I have decided that I don't want eulogies at my funeral, I want valedictions. 'Eulogy' means to speak well of; valediction means to say farewell, which leaves more room for honesty. You can say: ' I didn't like this, this, or that; but I did like these other things'.
So, if I were writing valedictions for my friends, I would have a few grumbles. But explanations first.
I am, in Jungian terms, a high intuitive. And I have honed my skills for 55 years by studying literature: noticing subtleties, nuances, what is said where, how it is said, how often and where it is left out all together. This makes me wrongly expect the same level of intuition in my friends.
As well, I have a different sense of time from the rest of you. I have no immediate family and the M.S. has stolen my ability to involve myself in hobbies, entertainments and travel. This gives me an entirely different perspective on my life and other peoples'.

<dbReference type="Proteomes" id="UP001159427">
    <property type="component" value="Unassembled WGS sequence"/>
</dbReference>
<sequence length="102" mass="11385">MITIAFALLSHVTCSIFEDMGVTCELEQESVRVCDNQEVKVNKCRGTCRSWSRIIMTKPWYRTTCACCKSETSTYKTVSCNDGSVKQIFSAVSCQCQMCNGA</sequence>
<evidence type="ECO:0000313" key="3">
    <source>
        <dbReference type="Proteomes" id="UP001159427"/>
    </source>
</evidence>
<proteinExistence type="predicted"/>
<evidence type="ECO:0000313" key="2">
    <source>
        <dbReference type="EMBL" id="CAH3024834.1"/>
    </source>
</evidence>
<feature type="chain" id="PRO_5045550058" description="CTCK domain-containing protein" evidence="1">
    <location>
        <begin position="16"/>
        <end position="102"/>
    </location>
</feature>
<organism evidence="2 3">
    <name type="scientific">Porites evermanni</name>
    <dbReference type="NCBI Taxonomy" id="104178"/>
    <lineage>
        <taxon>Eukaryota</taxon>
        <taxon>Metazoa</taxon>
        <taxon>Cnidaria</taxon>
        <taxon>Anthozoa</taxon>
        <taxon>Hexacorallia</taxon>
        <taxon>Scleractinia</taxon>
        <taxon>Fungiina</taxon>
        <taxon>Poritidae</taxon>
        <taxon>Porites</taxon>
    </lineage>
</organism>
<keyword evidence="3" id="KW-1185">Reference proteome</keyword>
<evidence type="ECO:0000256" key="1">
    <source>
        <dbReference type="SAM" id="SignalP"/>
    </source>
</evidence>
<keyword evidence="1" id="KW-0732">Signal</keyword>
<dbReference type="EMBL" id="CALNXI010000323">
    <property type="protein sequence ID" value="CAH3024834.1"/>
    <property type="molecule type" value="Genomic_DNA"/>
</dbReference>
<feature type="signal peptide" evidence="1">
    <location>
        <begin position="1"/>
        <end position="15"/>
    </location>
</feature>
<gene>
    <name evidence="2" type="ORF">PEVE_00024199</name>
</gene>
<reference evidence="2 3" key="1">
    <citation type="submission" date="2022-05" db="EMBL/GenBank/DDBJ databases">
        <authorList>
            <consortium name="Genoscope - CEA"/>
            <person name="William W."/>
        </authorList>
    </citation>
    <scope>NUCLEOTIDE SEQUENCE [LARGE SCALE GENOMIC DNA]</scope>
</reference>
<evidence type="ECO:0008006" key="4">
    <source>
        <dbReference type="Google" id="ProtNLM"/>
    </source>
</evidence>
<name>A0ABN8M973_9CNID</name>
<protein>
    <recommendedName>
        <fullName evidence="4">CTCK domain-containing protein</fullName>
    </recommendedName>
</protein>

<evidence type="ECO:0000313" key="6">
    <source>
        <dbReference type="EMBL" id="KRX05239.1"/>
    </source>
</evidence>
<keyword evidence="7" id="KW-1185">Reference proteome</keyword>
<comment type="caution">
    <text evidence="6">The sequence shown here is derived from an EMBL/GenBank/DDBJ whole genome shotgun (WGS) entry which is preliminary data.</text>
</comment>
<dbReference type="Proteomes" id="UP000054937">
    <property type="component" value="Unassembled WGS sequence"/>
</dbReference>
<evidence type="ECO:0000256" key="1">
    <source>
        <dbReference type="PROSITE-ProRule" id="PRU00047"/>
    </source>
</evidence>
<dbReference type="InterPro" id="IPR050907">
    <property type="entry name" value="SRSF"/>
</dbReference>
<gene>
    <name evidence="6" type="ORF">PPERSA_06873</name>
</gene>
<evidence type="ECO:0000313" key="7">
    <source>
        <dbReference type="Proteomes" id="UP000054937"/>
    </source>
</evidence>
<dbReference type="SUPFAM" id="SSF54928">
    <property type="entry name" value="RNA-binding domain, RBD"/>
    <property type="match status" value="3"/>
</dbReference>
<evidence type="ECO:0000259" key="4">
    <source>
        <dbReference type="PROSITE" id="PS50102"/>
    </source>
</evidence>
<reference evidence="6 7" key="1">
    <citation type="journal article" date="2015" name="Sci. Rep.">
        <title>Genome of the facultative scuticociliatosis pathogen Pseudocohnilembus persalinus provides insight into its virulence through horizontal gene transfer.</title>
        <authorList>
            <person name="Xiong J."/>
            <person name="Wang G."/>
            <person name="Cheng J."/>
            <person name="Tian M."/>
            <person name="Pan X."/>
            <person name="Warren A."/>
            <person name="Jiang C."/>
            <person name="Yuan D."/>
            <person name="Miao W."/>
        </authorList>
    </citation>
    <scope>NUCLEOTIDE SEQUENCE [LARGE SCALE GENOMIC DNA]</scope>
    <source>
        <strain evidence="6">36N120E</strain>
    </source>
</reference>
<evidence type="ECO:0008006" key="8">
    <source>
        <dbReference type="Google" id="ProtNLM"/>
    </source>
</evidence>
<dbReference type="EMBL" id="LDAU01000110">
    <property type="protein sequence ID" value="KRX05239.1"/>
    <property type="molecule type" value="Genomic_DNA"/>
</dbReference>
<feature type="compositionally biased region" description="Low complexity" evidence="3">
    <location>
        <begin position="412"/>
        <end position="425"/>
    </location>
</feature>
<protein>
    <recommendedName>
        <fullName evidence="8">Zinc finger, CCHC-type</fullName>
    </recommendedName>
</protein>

Thus, I send photos of my garden and receive the response “what lovely photos”. But I have left this garden 'disastrously' only twice since December 1999, so the response I was looking for was: “what beautiful prison walls”.
Similarly, I commissioned Anthony Ritchie to set some poems to music. This was my talisman, my grandbaby, something to throw into the future where I might be remembered a little. Some people who have received the CD have not commented at all, some have said “how lovely” and only a few have responded with real depth and appreciation.
They would be my grumbles, but as well as the grumbles I want to acknowledge with gratitude and love my friends who have stayed with me through decades of time and across oceans.